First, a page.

“Here is a website [NeoGAF] that was anti-Gamergate, that basically tried to destroy anybody that didn’t agree with their hive-mindset, and… look at the clientele that they had. They thought that they were so intellectually superior, and here they are, their CEO is a sexual deviant; they harboured paedophiles — which, again, I know this is the minority, but still it was on there — and, you know, you have the CEO being outspoken, calling out Gamergaters when he has no moral compass himself.”

There are several things to pull apart in this comment, not least the potential legal issues (since as I understand it no legal action has yet been brought against the CEO or NeoGAF as an enterprise), but I’m going to focus on one. Mr Masucci invokes Gamergate and immediately falls — or appears to fall* — into the of the Enemy Fallacy: the critical misconception that “The enemy of my enemy is my friend”. This is, as a moment’s objective thinking should demonstrate, logically nonsensical.

The enemy of your enemy is your enemy’s enemy. You can’t derive anything more from the relationship than that, and if you build your strategy on the assumption of more, then you will very likely fail. Of course what the phrase actually means is that your enemy’s enemy is a potential ally — you have a temporary harmony of interest with regard to a single goal — but still, ‘ally’ is a very long way from ‘friend’; and even an alliance isn’t necessarily on the cards. If your enemy’s enemy is particularly strong, or particularly hostile to other parties, you may simply find yourself engaged on two fronts in a three-way conflict.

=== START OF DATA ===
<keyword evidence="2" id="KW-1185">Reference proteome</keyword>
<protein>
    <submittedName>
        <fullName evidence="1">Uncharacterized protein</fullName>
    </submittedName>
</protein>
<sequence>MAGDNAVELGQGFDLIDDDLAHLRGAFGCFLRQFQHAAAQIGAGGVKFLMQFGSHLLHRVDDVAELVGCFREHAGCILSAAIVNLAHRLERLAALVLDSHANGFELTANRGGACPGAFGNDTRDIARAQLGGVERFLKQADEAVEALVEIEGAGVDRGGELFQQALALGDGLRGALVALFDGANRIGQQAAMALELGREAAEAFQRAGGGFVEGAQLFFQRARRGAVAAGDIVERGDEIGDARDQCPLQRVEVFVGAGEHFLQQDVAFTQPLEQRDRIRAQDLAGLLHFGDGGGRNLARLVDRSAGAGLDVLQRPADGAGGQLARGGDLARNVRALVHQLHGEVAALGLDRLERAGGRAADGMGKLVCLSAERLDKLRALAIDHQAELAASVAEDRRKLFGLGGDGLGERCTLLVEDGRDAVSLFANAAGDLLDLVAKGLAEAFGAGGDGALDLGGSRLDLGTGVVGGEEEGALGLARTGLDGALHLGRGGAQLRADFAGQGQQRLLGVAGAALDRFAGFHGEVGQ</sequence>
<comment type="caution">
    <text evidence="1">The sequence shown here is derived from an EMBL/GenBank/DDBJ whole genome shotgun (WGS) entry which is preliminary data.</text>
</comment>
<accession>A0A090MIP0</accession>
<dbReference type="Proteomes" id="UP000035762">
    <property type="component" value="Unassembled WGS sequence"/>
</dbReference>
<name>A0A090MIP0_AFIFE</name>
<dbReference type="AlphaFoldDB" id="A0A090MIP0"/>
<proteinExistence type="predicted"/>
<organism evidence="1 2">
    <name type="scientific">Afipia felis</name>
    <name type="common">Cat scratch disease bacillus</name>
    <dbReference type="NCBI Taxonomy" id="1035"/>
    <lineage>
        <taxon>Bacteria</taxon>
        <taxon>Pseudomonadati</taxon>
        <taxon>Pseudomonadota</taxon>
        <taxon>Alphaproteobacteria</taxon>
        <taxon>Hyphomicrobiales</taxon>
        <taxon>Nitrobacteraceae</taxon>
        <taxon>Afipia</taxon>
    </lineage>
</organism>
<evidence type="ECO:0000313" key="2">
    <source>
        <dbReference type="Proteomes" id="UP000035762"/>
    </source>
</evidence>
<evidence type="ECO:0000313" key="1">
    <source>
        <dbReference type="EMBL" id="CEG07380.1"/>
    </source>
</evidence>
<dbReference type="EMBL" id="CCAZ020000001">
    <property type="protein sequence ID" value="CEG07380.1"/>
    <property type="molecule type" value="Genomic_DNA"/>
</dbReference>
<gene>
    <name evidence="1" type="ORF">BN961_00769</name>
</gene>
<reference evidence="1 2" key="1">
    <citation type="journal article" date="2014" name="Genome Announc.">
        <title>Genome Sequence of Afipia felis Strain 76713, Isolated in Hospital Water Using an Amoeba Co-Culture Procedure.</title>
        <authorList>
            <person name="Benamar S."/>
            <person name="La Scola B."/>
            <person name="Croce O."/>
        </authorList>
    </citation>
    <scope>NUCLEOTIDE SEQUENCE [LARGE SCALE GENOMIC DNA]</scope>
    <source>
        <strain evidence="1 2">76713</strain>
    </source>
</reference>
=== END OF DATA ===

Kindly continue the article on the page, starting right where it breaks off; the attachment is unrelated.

Just hypothetically, let’s imagine that Gamergate was, ooh, say, Daleks. Let’s represent — purely conjecturally — Gamergaters as the terrified, hateful, violently aggressive and utterly xenophobic murderbots-yes-I-know-they’re-cyborgs-really of the Doctor Who universe.

Image result for daleks


Now let’s imagine that NeoGAF — for equally hypothetical purposes — is made up of the Borg. You know the folk in question: “We will add your biological and technologicial distinctiveness to our own. Resistance is futile.” They of the laser-pointer faces.

“All your bases, and so forth.”

Who would you choose? On the one hand, you’ve got a race of genocide-obsessed racial purists, who believe anything not Dalek, or in any way tainted by anything not Dalek, is a threat to their supremacy and has to be destroyed. No compromise, no quarter. Cooperation is weakness.